2012-06-01

    The charge transfer state (CTS) band of the Eu3+:La2O3 nanocrystals were studied in detail in order to understand the shift of the maximum of this band. Eu3+:La2O3 nanoparticles present a broad CTS band. However, the maximum is peaking below 300 nm, far below the limit of the solar spectrum arriving to the surface of the Earth and it makes difficult the application of this material as down-shifting in solar cells. In order to shift the CTS band towards blue wavelengths, different synthesis methods such as hydrothermal and sol-gel modified Pechini methods were used to prepare these nanoparticles, and adding additional CTS bands with co-doping ions such as Bi3+ was explored as well. The crystalline structure of Eu3+:La(OH)3, Eu3+:La2O3, Bi3+:Eu3+:La(OH)3 and Bi3+:Eu3+:La2O3 and the cell parameters of Eu3+:La2O3 and Bi3+:Eu3+:La2O3 were analyzed by X-ray powder diffraction technique and their morphology was observed by transmission electron microscopy. Once we obtained the cell parameters refining the XRD patterns by Full-prof software, we were able to calculate the Eu3+-O distance by ATOMS software through the structure previously represented following the Pauling model. The results found suggest that we need to take into account another parameter apart from the Eu3+-O distance to explain the CTS band small shift.

  16. Proposed definition of crystal substructure and substructural similarity

    Science.gov (United States)

    Yang, Lusann; Dacek, Stephen; Ceder, Gerbrand

    2014-08-01

    There is a clear need for a practical and mathematically rigorous description of local structure in inorganic compounds so that structures and chemistries can be easily compared across large data sets. Here a method for decomposing crystal structures into substructures is given, and a similarity function between those substructures is defined. The similarity function is based on both geometric and chemical similarity. This construction allows for large-scale data mining of substructural properties, and the analysis of substructures and void spaces within crystal structures. The method is validated via the prediction of Li-ion intercalation sites for the oxides. Tested on databases of known Li-ion-containing oxides, the method reproduces all Li-ion sites in an oxide with a maximum of 4 incorrect guesses 80% of the time.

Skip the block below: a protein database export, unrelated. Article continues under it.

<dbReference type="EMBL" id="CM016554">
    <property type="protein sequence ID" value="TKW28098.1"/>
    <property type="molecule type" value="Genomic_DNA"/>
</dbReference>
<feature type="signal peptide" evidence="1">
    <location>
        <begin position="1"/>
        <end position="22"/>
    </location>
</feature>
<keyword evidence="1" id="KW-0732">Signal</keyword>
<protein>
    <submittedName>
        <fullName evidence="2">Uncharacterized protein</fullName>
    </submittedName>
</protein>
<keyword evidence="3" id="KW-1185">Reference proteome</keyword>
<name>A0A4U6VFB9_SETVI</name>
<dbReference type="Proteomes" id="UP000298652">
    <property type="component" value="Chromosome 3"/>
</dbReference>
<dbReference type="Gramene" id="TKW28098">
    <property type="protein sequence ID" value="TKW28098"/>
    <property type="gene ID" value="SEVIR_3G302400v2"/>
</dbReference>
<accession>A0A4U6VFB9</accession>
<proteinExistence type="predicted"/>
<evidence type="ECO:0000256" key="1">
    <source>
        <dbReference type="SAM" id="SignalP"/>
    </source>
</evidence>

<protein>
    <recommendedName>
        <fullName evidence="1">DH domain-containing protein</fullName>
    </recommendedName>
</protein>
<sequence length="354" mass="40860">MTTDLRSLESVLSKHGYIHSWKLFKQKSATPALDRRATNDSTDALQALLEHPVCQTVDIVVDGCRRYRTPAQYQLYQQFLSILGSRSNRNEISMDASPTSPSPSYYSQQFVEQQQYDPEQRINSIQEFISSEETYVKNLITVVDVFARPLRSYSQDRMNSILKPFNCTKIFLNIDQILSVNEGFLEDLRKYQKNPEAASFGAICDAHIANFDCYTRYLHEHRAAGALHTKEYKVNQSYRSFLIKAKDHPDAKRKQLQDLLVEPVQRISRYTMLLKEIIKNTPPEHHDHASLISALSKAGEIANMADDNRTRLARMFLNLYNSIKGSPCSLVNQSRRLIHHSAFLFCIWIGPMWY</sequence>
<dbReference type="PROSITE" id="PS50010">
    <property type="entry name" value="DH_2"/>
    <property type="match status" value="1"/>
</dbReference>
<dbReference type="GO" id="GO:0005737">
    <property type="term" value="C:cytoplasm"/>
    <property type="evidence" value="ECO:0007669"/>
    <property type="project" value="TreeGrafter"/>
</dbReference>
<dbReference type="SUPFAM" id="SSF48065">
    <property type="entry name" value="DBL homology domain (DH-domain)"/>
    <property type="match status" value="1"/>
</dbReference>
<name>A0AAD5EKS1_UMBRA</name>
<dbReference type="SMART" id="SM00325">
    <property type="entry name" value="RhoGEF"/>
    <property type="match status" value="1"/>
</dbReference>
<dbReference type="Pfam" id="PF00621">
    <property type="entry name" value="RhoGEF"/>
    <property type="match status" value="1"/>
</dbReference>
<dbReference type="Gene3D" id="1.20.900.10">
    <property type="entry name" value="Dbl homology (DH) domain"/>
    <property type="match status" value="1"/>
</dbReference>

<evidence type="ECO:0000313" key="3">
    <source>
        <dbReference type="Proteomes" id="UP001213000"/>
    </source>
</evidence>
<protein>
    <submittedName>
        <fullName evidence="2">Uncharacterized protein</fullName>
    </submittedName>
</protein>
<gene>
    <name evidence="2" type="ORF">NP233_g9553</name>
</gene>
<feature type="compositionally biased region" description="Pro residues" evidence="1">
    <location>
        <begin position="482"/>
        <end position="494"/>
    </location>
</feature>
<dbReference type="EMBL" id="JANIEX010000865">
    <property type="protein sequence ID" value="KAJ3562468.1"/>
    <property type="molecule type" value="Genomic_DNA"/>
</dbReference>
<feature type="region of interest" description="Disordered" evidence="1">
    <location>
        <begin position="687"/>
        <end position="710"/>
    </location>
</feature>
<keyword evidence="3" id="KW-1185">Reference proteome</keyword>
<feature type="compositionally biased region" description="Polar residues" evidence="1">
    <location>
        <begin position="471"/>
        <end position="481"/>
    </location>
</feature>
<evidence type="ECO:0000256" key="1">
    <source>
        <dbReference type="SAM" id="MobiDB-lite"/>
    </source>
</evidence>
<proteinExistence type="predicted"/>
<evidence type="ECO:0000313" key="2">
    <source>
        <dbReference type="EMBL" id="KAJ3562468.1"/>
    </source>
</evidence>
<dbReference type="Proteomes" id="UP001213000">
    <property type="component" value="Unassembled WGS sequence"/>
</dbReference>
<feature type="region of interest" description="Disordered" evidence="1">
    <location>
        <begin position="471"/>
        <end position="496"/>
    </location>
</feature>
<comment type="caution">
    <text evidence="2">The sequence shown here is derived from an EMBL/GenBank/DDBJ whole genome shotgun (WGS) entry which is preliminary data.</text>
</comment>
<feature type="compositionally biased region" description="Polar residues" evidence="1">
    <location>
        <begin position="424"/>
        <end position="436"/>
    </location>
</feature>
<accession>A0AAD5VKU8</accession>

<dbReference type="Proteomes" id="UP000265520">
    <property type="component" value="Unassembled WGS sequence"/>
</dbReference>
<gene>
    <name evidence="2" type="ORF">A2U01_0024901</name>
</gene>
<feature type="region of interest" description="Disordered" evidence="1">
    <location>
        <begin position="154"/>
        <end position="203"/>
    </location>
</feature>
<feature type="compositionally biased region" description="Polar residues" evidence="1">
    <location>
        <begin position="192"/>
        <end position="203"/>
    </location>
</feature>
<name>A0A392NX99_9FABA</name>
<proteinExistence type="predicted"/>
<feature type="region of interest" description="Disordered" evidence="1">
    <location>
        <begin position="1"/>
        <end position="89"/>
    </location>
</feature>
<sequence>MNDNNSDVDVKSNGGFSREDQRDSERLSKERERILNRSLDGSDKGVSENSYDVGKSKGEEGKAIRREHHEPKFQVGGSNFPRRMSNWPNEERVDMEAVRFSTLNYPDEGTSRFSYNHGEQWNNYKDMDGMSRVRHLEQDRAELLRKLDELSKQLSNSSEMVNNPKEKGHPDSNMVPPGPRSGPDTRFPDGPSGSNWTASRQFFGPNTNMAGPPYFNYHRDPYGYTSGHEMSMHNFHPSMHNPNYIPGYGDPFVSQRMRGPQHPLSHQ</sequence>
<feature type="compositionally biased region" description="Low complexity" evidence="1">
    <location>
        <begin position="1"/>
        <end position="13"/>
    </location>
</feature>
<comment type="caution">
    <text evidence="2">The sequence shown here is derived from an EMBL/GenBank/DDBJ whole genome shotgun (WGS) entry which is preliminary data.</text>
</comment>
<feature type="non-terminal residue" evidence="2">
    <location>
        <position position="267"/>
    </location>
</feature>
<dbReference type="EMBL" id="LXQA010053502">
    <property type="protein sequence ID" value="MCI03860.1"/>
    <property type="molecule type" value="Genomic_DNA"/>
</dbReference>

17. Propagation losses in photonic crystal waveguides: Effects of band tail absorption and waveguide dispersion

    DEFF Research Database (Denmark)

    Rigal, F.; Joanesarson, Kristoffer Bitsch; Lyasota, A.

    2017-01-01

    Propagation losses in GaAs-based photonic crystal (PhC) waveguides are evaluated near the semiconductor band-edge by measuring the finesse of corresponding Ln cavities. This approach yields simultaneously the propagation losses and the mode reflectivity at the terminations of the cavities. We...... is important for the monolithic integration of light sources with such optical elements....

  18. Strongly correlated quasi-one-dimensional bands: Ground states, optical absorption, and phonons

    International Nuclear Information System (INIS)

    Campbell, D.K.; Gammel, J.T.; Loh, E.Y. Jr.

    1989-01-01

    Using the Lanczos method for exact diagonalization on systems up to 14 sites, combined with a novel ''phase randomization'' technique for extracting more information from these small systems, we investigate several aspects of the one-dimensional Peierls-Hubbard Hamiltonian, in the context of trans-polyacetylene: the dependence of the ground state dimerization on the strength of the electron-electron interactions, including the effects of ''off-diagonal'' Coulomb terms generally ignored in the Hubbard model; the phonon vibrational frequencies and dispersion relations, and the optical absorption properties, including the spectrum of absorptions as a function of photon energy. These three different observables provide considerable insight into the effects of electron-electron interactions on the properties of real materials and thus into the nature of strongly correlated electron systems. 29 refs., 11 figs